Inspired by the honest writing and timeless melodies of American greats such as Hank Williams Sr. and Joni Mitchell, Esther Rose’s songwriting has been called “The happiest saddest music.” Her 2017 debut, This Time Last Night, caught fire as her listeners tuned-in to a storied chronology of this soulful, heart-worn artist.
Influenced heavily by the collective pulse of her New Orleans musical community, Esther’s distinct sound began early in her Michigan upbringing. Reared on gospel records and folk songs on the family farm, she learned to sing the high end of three-part harmonies with her sisters. Rose moved to New Orleans in 2010 and became an active player in the traditional jazz and blues scene as a singer and percussionist, gigging regularly on Frenchmen Street and touring both at home and abroad.
This song brings me back to a very specific moment; sitting at my writing desk in the morning, staring out the window, hung-over, moved-out, and out of love. I recently searched back in my voice memos to find the original demo, and to my surprise it was on Feb 11, 2018. That was two days before Mardi Gras and three days before Valentine’s Day. Figures. I was fresh out of a long time relationship and lonely as hell.
People have told me that this song makes them feel nostalgic in a way they can’t explain. We don’t have a great English equivalent, but in Portuguese they say “saudade” — a deep emotional state of nostalgic or profound melancholic longing for an absent something or someone that one loves. Moreover, it often carries a repressed knowledge that the object of longing might never return.
Some of the lyrics in “Sex & Magic” allude to my love for early jazz and blues. There’s a reference to “All of Me,” and to the gospel blues song “Keep Your Lamp Trimmed and Burning.” My band and I had a lot of fun arranging our song. Matt Bell’s steel guitar solo is surprising and raw. We were able to tap into this woozy, deranged, jaded jazz vibe. It’s fun to sing about sex in an unsexy or sad way, pretending to be blasé about it, as though it’s not the most important thing in the world.
I’ve got my writing process down to a ritual; I take my coffee to my desk and direct my first hour of consciousness toward paper and pen. I sit on a rickety reupholstered bench that my ex-husband found on the street in the French Quarter. I keep my desk free of clutter and technology. I have a couple hurricane oil lamps with shapely antique glass. Guitar picks, matches, piles of paper, pens, and a live candle flame for company. I face a window and I pull the desk away from the wall (I don’t understand how people can write anything with their desks pushed up against the wall). I’m a bit afraid of confined spaces. I think that’s why I feel so comfortable in the desert. I think that’s why I didn’t like being married.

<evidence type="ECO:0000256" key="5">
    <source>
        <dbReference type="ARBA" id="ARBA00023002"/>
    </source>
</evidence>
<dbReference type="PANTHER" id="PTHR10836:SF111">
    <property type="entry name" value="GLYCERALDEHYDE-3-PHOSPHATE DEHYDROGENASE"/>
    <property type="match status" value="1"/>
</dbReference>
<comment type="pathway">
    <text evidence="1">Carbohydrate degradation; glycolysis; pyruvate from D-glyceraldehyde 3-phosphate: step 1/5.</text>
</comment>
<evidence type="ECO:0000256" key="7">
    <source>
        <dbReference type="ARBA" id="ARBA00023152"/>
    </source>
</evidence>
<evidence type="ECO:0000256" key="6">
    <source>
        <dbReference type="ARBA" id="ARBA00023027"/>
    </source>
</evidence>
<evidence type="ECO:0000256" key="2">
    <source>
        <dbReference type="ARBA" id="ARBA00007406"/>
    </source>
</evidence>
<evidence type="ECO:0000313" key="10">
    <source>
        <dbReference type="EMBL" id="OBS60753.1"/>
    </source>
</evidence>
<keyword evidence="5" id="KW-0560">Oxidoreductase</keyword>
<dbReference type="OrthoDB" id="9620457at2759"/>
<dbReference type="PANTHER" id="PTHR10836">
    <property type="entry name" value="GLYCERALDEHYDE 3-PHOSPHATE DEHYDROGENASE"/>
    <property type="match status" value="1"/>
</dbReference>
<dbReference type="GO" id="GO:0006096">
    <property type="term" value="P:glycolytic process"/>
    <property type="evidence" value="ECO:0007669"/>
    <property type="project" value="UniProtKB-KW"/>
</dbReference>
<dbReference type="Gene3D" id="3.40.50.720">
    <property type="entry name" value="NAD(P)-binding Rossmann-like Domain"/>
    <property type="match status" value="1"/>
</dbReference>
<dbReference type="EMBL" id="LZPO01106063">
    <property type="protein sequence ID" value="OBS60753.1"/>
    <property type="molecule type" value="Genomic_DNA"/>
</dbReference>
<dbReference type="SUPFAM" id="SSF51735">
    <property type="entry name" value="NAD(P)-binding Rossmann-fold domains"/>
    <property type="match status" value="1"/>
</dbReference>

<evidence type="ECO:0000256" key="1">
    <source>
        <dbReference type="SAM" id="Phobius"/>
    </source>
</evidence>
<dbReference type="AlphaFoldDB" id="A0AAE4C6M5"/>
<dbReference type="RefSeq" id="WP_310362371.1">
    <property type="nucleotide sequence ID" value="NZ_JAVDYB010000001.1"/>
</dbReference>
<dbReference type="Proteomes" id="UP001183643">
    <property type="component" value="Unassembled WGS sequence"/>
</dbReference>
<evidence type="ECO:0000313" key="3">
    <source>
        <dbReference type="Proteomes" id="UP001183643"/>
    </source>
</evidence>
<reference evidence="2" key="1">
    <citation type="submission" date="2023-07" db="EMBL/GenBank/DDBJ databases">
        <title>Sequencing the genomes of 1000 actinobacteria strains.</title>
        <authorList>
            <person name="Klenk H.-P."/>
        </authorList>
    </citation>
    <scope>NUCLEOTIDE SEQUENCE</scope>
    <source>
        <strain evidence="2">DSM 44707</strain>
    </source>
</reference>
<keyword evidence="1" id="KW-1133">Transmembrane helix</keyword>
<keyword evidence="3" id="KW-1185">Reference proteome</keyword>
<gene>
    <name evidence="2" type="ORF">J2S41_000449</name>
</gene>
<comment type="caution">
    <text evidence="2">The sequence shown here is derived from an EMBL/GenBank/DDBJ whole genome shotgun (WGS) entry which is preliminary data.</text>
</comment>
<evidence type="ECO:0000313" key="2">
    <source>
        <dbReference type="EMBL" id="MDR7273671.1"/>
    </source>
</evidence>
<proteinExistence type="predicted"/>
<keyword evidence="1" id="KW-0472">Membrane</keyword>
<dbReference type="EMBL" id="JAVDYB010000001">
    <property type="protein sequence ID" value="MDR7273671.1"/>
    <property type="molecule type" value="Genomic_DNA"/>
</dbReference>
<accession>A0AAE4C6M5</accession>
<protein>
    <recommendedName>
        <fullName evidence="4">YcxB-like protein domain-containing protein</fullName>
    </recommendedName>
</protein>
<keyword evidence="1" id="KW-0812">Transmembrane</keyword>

The second part of my writing process is making demos and listening back. I like to walk when I listen. When I first recorded a demo of “Sex & Magic,” I put on my headphones and walked to work. On Royal Street, I overheard a jazz band playing on the corner and the overlapping melodies from my headphones and the song they were playing made a beautiful cacophony. I had this ecstatic moment of feeling so connected to my city; the music, the people, our past and present.
I don’t know why I’m telling you all this. Maybe if I describe my writing ritual in detail, I will reach through to someone who is stuck like I was for so many years. I was a creative person with all of my potential stored deep inside, not knowing how to access it. I knew I loved to sing, and I would always write in my journal, but I didn’t put those things together. I had my Oh, I think I’m a songwriter moment in earnest on my 28th birthday. But maybe it’s nice to wait for a good thing.
Why do I like songwriting so much? I like that it is a solitary game. I like how melodies can make the simplest sentiments devastatingly profound. I love finding those little places of dissonance between my voice and the chords. I love finding a groove and picturing how dancers will move. I like the moments of discovery when an unusual chord progression falls into place.
Part of my ritual is uncovering or unlocking my true feelings which can often become buried in my efforts to exist in the modern world. Out there, it’s as though I’m constantly reacting. So when I write, it’s my chance to examine. I’m alone, I’ve got an idea for a hook, and I’m going to keep writing and crossing it out until I know that I’ve struck something honest and true. Melodies help me make sense of the world in a beautiful and simplified way.
Rose’s second album, You Made It This Far, will be released via Father/Daughter Records August 23.
(Photo Credit: Akasha Rabut)